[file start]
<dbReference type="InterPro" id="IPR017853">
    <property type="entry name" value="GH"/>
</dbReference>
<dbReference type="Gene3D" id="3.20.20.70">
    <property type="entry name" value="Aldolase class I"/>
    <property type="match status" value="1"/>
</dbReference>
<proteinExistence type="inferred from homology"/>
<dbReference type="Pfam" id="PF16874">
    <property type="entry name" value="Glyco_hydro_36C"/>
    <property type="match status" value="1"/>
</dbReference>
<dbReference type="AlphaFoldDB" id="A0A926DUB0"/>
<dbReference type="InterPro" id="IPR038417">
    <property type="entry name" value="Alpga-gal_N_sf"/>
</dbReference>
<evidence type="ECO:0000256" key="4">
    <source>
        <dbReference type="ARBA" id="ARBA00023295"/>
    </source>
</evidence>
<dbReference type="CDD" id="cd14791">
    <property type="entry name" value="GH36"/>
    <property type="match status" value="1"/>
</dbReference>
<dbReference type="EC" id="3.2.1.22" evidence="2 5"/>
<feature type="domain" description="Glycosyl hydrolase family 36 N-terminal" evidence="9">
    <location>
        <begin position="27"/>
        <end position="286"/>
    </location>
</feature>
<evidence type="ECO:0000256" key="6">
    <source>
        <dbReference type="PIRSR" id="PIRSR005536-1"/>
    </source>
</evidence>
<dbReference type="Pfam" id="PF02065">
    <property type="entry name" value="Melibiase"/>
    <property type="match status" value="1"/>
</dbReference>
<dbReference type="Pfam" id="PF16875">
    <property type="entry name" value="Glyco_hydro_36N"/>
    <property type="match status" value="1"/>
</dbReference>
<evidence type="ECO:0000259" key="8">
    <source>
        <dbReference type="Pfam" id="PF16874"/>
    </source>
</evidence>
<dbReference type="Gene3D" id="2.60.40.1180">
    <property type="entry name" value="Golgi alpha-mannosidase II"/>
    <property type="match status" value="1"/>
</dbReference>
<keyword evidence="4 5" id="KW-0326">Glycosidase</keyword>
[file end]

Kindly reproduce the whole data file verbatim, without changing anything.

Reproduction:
<dbReference type="InterPro" id="IPR017853">
    <property type="entry name" value="GH"/>
</dbReference>
<dbReference type="Gene3D" id="3.20.20.70">
    <property type="entry name" value="Aldolase class I"/>
    <property type="match status" value="1"/>
</dbReference>
<proteinExistence type="inferred from homology"/>
<dbReference type="Pfam" id="PF16874">
    <property type="entry name" value="Glyco_hydro_36C"/>
    <property type="match status" value="1"/>
</dbReference>
<dbReference type="AlphaFoldDB" id="A0A926DUB0"/>
<dbReference type="InterPro" id="IPR038417">
    <property type="entry name" value="Alpga-gal_N_sf"/>
</dbReference>
<evidence type="ECO:0000256" key="4">
    <source>
        <dbReference type="ARBA" id="ARBA00023295"/>
    </source>
</evidence>
<dbReference type="CDD" id="cd14791">
    <property type="entry name" value="GH36"/>
    <property type="match status" value="1"/>
</dbReference>
<dbReference type="EC" id="3.2.1.22" evidence="2 5"/>
<feature type="domain" description="Glycosyl hydrolase family 36 N-terminal" evidence="9">
    <location>
        <begin position="27"/>
        <end position="286"/>
    </location>
</feature>
<evidence type="ECO:0000256" key="6">
    <source>
        <dbReference type="PIRSR" id="PIRSR005536-1"/>
    </source>
</evidence>
<dbReference type="Pfam" id="PF02065">
    <property type="entry name" value="Melibiase"/>
    <property type="match status" value="1"/>
</dbReference>
<dbReference type="Pfam" id="PF16875">
    <property type="entry name" value="Glyco_hydro_36N"/>
    <property type="match status" value="1"/>
</dbReference>
<evidence type="ECO:0000259" key="8">
    <source>
        <dbReference type="Pfam" id="PF16874"/>
    </source>
</evidence>
<dbReference type="Gene3D" id="2.60.40.1180">
    <property type="entry name" value="Golgi alpha-mannosidase II"/>
    <property type="match status" value="1"/>
</dbReference>
<keyword evidence="4 5" id="KW-0326">Glycosidase</keyword>